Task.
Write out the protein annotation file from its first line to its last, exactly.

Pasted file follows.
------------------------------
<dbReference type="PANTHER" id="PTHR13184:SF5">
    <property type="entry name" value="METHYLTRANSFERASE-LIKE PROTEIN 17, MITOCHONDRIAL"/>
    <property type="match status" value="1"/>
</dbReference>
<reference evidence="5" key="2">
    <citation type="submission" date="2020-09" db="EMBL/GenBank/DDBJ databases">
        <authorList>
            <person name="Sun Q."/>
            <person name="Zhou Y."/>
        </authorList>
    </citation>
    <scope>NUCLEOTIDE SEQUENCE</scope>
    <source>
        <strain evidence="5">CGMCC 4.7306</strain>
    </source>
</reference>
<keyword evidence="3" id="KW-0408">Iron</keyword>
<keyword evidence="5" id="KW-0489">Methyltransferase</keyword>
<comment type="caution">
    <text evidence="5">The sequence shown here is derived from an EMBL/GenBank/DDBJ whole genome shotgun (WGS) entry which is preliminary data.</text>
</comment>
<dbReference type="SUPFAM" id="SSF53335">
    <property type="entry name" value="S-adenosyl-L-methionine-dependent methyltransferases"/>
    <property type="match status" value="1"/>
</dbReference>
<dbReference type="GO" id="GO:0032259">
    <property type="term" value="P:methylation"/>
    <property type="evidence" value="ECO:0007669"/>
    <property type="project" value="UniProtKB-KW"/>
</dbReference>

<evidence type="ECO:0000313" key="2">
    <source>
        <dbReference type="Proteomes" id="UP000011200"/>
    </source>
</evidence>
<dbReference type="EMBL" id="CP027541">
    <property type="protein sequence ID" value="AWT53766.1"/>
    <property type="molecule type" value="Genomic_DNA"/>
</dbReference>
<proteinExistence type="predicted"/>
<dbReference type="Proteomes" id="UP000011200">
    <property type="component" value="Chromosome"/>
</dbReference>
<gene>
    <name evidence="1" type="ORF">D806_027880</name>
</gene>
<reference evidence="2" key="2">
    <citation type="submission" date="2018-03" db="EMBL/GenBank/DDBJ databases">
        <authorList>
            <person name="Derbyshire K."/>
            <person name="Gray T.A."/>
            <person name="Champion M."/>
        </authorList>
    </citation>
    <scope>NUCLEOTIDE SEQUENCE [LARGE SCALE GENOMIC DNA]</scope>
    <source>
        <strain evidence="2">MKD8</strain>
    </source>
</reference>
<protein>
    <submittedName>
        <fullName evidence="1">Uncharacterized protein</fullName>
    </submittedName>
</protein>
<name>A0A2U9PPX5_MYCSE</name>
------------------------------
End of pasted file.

<dbReference type="PANTHER" id="PTHR13184:SF5">
    <property type="entry name" value="METHYLTRANSFERASE-LIKE PROTEIN 17, MITOCHONDRIAL"/>
    <property type="match status" value="1"/>
</dbReference>
<reference evidence="5" key="2">
    <citation type="submission" date="2020-09" db="EMBL/GenBank/DDBJ databases">
        <authorList>
            <person name="Sun Q."/>
            <person name="Zhou Y."/>
        </authorList>
    </citation>
    <scope>NUCLEOTIDE SEQUENCE</scope>
    <source>
        <strain evidence="5">CGMCC 4.7306</strain>
    </source>
</reference>
<keyword evidence="3" id="KW-0408">Iron</keyword>
<keyword evidence="5" id="KW-0489">Methyltransferase</keyword>
<comment type="caution">
    <text evidence="5">The sequence shown here is derived from an EMBL/GenBank/DDBJ whole genome shotgun (WGS) entry which is preliminary data.</text>
</comment>
<dbReference type="SUPFAM" id="SSF53335">
    <property type="entry name" value="S-adenosyl-L-methionine-dependent methyltransferases"/>
    <property type="match status" value="1"/>
</dbReference>
<dbReference type="GO" id="GO:0032259">
    <property type="term" value="P:methylation"/>
    <property type="evidence" value="ECO:0007669"/>
    <property type="project" value="UniProtKB-KW"/>
</dbReference>

<evidence type="ECO:0000313" key="2">
    <source>
        <dbReference type="Proteomes" id="UP000011200"/>
    </source>
</evidence>
<dbReference type="EMBL" id="CP027541">
    <property type="protein sequence ID" value="AWT53766.1"/>
    <property type="molecule type" value="Genomic_DNA"/>
</dbReference>
<proteinExistence type="predicted"/>
<dbReference type="Proteomes" id="UP000011200">
    <property type="component" value="Chromosome"/>
</dbReference>
<gene>
    <name evidence="1" type="ORF">D806_027880</name>
</gene>
<reference evidence="2" key="2">
    <citation type="submission" date="2018-03" db="EMBL/GenBank/DDBJ databases">
        <authorList>
            <person name="Derbyshire K."/>
            <person name="Gray T.A."/>
            <person name="Champion M."/>
        </authorList>
    </citation>
    <scope>NUCLEOTIDE SEQUENCE [LARGE SCALE GENOMIC DNA]</scope>
    <source>
        <strain evidence="2">MKD8</strain>
    </source>
</reference>
<protein>
    <submittedName>
        <fullName evidence="1">Uncharacterized protein</fullName>
    </submittedName>
</protein>
<name>A0A2U9PPX5_MYCSE</name>